Mary gives an example: "The anxiety I had before heading away for a holiday where there was a large group of us staying in one small house made me physically ill. I was very aware that it would be crowded, noisy and overwhelming for me. I worried about how I was going to cope and this worry made me feel nauseous and headachy. Although I tried to come up with strategies to make it easier, a lot of the anxiety was around the unpredictability of everyone else, especially children. They move fast and I knew I couldn't control their movement, which made me anxious. As it turned out, I was right to be anxious, because the environment was as I expected. The 'looming' of everyone around me, children and adults for two days was exhausting. I was constantly in fight or flight mode and got many terrifying frights. This also added to feeling ill and it took me a number of days to recover from just two days in this environment".
The descriptions above have been around trying to explain what we mean by looming in relation to optic ataxia. It is possible that for some with CVI, looming may be a greater challenge due to simultanagnosia, if also present.
Mary and Connor both have a combination of simultanagnosia and optic ataxia. The challenges of the two conditions combined are explained with the following examples:
Connor's mother writes:
Connor is a brilliant map maker, but I don't think he is very good at applying his map-knowledge in the abstract. That is, he knows a chair in our house has depth, and can be something he can sit on and also avoid bumping into. He also knows the two steps going up to a television corner. I don't think he can take this understanding of chairs and steps, in relation to their depth, and understand all things in other environments that look like chairs and steps, have depth and could be collided with.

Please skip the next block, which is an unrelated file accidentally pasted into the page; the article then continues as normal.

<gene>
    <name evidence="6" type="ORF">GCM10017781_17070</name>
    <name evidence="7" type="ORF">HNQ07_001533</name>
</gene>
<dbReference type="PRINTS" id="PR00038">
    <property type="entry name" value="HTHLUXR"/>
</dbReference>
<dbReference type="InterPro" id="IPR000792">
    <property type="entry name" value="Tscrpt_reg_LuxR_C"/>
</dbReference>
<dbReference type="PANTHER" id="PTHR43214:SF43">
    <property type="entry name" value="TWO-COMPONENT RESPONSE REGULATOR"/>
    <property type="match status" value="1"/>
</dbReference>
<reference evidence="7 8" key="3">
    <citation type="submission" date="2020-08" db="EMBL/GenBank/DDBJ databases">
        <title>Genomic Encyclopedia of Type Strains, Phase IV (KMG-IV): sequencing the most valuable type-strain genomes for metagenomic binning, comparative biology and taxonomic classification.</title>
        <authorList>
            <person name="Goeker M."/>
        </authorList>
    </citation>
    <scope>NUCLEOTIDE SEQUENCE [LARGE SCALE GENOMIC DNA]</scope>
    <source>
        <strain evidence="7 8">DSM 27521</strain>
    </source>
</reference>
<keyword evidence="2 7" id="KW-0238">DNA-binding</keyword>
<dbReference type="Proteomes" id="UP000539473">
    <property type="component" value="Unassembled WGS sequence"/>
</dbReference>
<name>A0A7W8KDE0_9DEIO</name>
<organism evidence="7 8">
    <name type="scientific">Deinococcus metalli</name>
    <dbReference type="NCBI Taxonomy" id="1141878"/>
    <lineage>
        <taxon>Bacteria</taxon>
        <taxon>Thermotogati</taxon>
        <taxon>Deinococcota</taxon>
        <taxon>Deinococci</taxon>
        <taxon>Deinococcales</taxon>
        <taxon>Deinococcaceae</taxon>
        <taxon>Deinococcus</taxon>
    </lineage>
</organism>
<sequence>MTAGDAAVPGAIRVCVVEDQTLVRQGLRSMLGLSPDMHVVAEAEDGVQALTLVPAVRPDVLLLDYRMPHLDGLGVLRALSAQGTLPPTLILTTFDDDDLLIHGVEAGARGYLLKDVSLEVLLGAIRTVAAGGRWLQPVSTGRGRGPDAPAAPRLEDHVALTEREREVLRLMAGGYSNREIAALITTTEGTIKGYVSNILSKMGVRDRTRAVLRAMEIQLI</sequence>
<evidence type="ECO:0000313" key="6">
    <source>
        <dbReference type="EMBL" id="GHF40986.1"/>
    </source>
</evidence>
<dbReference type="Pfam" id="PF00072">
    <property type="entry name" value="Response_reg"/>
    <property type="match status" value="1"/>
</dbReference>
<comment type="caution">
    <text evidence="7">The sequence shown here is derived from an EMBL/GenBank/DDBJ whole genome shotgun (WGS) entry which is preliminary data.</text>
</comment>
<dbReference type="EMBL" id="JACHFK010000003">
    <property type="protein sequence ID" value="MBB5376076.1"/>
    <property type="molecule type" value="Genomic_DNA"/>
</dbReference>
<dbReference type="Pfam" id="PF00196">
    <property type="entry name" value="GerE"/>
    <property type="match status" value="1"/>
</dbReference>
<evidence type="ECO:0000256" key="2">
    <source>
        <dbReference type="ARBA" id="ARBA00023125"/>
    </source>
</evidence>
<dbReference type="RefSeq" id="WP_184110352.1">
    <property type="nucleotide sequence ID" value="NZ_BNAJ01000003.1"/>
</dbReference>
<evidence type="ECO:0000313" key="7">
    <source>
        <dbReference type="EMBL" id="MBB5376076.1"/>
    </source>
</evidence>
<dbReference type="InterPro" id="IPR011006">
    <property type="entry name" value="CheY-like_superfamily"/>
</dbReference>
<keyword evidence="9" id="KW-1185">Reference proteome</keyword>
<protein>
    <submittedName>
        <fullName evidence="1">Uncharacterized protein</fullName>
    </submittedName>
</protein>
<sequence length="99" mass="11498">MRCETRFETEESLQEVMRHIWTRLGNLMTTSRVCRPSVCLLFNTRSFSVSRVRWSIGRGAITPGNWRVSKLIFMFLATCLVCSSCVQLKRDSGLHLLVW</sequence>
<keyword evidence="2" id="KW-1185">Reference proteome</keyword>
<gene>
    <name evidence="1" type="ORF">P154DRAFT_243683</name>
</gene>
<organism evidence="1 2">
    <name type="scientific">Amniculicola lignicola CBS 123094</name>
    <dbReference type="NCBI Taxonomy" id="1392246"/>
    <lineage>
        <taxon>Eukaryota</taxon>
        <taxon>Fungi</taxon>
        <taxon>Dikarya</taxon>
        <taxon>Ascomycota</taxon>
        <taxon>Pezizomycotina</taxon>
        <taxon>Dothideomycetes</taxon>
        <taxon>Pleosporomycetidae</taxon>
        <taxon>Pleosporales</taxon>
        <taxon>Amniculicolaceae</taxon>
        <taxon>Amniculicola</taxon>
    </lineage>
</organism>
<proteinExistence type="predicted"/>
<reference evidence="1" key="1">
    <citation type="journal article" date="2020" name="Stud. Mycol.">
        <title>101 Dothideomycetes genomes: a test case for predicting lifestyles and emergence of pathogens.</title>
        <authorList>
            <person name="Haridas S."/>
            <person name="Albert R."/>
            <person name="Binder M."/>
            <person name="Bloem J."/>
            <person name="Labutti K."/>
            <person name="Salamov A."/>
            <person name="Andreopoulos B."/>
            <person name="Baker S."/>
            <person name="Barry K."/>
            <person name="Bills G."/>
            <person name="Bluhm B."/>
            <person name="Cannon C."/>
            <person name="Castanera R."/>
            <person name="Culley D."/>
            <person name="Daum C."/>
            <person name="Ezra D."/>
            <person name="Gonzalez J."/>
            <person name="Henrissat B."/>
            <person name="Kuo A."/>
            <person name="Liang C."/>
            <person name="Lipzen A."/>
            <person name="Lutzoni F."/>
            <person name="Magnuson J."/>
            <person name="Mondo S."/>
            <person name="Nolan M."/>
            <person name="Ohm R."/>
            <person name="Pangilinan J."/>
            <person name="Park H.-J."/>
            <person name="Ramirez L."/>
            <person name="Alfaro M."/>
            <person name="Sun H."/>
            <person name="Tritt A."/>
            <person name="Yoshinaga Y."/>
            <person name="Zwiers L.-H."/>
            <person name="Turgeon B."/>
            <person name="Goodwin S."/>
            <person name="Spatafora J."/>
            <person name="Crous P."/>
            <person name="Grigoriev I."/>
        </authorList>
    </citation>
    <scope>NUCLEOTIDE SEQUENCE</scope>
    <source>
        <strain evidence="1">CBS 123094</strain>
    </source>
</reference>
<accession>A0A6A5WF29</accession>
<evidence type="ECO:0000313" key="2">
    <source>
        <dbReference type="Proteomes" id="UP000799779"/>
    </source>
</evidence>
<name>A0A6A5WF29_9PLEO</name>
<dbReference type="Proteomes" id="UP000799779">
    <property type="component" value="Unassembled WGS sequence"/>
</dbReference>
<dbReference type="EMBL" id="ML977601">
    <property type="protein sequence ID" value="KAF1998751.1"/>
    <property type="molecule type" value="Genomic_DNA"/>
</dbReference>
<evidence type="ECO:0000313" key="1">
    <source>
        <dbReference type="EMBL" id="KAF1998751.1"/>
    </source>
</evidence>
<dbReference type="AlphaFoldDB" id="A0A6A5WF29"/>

At home Connor will navigate round his chair to get his milk, because the chair is in his mental map of a room he knows well. Out and about he will walk into a chair and only see the milk, due to his simultanagnosia. This is an unmapped unknown environment, so the potential hazards of obstacles are not considered, because on approach they probably still appear flat.
For this reason, at home Connor appears very able, but his challenges become obvious in unknown environments, or if changes are made within known environments. This is why Connor does not like things to be moved around his home where he feels safe - it is the one place he has perfectly mapped and can navigate with confidence.
Mary (unlike Connor) can apply her understanding in the abstract.
Mary knows that a chair has depth and can be either sat upon or bumped into. Mary doesn't accurately move through depth, Mary has optic ataxia, but she knows from her past experiences that when she sees a chair, it would be expected to have depth.